Yukon Nuggets

1986 Yukon Nuggets

Expo ‘86


It was a magical time - a time during the endless Vancouver summer to showcase the sights, sounds and pleasures of the Yukon. They called it Expo '86, a six-month world fair about transportation and communications. It featured exhibits from fifty-four countries and countless corporations.

Expo '86 was opened by Prince Charles, Princess Diana, and Prime Minister Brian Mulroney on May 2, 1986. The largest single-day attendance was a whopping 341,806 on Sunday, October 12.

As someone lucky enough to spend time on the False Creek fair grounds, I can say the Yukon Pavilion was among the most colourful and accessible. The front of the dramatic Yukon Pavilion formed an open-air theatre with a brilliant 3-D northern sky backdrop designed by famed Yukon artist Ted Harrison and looking every bit like a colourful Harrison painting.

Mirrored panels helped capture the magical qualities of the Northern Lights. Surrounded by artefacts from the Klondike Gold Rush, the entranceway also served as a stage for entertainers.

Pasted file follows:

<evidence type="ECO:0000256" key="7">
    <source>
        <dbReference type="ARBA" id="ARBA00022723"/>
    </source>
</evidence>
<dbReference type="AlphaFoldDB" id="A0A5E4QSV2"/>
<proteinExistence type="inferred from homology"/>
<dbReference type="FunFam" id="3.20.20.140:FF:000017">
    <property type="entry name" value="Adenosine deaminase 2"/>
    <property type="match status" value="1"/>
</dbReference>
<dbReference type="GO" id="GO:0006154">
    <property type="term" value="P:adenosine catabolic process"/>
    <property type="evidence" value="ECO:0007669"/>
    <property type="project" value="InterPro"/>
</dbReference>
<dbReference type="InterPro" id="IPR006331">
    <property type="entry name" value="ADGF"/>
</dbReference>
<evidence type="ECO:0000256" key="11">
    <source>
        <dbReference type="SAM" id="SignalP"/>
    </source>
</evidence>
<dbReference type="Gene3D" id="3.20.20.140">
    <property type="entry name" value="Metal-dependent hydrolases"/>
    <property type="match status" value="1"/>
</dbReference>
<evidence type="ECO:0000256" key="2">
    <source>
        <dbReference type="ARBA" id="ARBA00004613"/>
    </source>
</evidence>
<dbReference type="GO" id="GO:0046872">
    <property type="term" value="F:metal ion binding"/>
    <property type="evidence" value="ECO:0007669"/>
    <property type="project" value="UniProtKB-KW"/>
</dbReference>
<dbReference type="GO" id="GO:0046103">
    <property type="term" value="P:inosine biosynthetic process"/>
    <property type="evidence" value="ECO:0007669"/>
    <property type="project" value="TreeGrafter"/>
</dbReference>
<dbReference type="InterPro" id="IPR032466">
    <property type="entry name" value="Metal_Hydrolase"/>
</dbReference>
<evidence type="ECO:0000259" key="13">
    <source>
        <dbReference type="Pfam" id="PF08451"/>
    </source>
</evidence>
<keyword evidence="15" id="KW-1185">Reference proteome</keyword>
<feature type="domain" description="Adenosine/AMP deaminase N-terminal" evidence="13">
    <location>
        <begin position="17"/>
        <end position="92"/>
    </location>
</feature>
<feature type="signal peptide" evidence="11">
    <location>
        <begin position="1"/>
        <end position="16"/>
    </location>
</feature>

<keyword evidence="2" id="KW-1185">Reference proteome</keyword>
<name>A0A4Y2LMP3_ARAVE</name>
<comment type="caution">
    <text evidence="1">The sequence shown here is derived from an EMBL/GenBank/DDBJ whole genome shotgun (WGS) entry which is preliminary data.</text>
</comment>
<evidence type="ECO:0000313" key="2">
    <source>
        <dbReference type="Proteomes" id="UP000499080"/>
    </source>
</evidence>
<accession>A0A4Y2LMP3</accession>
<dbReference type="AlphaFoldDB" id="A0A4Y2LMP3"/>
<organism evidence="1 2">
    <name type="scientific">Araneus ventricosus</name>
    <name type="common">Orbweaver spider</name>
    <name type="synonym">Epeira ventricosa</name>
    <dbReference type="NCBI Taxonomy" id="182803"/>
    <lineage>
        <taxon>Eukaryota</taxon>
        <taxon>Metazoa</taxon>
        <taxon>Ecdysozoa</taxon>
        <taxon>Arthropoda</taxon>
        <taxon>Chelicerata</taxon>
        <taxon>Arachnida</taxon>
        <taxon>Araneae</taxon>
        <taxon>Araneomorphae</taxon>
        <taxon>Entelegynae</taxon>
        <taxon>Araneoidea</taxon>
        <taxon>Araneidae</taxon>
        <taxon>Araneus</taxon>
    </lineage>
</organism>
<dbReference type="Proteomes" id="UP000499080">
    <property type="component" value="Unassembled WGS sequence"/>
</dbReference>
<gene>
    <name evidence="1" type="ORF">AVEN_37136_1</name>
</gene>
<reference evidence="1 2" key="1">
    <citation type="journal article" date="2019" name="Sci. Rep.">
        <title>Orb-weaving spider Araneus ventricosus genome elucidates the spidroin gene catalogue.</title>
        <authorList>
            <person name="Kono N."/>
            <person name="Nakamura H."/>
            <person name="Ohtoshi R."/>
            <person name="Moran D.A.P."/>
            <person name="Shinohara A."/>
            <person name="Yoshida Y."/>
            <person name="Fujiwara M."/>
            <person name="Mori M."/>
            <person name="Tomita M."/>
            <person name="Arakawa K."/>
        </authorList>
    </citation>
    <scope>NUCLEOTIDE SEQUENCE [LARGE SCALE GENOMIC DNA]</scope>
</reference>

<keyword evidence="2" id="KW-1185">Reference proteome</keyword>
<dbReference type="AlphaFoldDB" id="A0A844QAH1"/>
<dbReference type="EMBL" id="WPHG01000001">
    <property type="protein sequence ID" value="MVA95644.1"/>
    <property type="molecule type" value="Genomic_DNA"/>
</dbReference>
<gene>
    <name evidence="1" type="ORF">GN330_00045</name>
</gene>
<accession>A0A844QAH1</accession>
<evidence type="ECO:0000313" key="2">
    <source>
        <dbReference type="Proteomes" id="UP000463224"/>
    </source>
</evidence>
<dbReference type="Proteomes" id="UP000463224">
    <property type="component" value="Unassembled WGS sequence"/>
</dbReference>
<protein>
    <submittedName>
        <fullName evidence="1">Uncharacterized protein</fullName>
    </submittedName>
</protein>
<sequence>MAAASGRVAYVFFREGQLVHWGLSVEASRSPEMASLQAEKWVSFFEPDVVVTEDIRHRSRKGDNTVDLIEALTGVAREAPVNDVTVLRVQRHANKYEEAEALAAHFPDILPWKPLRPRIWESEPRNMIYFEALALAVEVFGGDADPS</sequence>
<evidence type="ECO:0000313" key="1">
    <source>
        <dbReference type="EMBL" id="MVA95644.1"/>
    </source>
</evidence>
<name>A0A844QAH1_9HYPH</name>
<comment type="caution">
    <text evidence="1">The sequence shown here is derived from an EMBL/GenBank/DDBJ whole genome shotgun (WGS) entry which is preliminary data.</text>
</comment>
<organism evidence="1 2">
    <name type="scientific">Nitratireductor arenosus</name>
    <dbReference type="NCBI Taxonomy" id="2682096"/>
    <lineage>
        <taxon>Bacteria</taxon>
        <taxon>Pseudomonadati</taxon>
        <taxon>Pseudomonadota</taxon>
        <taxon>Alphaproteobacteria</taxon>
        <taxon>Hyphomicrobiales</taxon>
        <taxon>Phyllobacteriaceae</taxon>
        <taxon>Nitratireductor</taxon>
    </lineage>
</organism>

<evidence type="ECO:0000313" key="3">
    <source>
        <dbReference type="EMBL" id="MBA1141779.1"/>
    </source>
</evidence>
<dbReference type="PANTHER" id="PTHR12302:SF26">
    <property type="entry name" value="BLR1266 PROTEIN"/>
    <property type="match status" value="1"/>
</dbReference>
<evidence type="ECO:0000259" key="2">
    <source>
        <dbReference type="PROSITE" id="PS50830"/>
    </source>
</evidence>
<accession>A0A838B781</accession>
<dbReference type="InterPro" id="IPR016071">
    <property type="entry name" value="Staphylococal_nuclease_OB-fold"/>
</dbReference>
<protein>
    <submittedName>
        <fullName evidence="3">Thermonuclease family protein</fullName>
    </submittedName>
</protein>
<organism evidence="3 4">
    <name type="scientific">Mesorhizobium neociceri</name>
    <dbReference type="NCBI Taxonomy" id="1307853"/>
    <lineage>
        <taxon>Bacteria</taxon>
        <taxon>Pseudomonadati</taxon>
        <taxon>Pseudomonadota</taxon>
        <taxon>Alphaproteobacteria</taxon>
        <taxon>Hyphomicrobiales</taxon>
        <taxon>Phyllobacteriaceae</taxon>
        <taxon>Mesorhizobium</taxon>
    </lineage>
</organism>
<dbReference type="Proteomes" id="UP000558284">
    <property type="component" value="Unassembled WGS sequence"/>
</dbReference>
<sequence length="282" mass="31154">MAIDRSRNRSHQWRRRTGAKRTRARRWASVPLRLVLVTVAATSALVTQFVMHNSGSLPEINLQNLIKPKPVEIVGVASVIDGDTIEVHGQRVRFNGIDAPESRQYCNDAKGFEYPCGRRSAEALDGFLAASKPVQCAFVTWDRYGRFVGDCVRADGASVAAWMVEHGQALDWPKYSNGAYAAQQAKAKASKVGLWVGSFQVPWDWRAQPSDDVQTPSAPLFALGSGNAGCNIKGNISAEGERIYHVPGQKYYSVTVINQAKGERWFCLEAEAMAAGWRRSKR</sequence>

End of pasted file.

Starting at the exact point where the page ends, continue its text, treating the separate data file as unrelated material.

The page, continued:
Overhead hung a replica of the sister plane to Charles Lindbergh's Spirit of St. Louis. The bush plane "Queen of the Yukon", owned by aviation pioneer Clyde Wann, was a striking symbol of the role played by aircraft in opening up the Yukon.

Inside, the Yukon's transportation story unfolded. The Klondike Gold Rush of 1898 came alive with the tales of the men and women who laboured to locate the gold in the valley of Bonanza and Eldorado Creeks. Visitors could pan for gold nuggets and, as I did, obtain a passport to take part in the Great Yukon Treasure hunt of 1986. Nope, I did not find the treasure, but that's another story.

Exhibits also showed the awesome story of building the Alaska Highway. The pavilion's main attraction was a stunning eighteen projector audio-visual show. From the ice-covered peaks of Kluane National Park to the wilderness of Dempster Highway, the Yukon's history and natural splendours unfolded to the delight of countless thousands of potential Yukon visitors.

The Yukon's native culture and history was highlighted through ancient artefacts from Old Crow. Also on display were traditional and modern dog sleds, including high-tech, long-distance racing sleds.


A CKRW Yukon Nugget by Les McLaughlin.

Les McLaughlin

Les McLaughlin

As storyteller, radio man, and music producer, Les proved a passionate preserver of Yukon heritage throughout his life — nowhere more evident than as the author and voice of CKRW’s “Yukon Nuggets,” from its inception until his passing in 2011.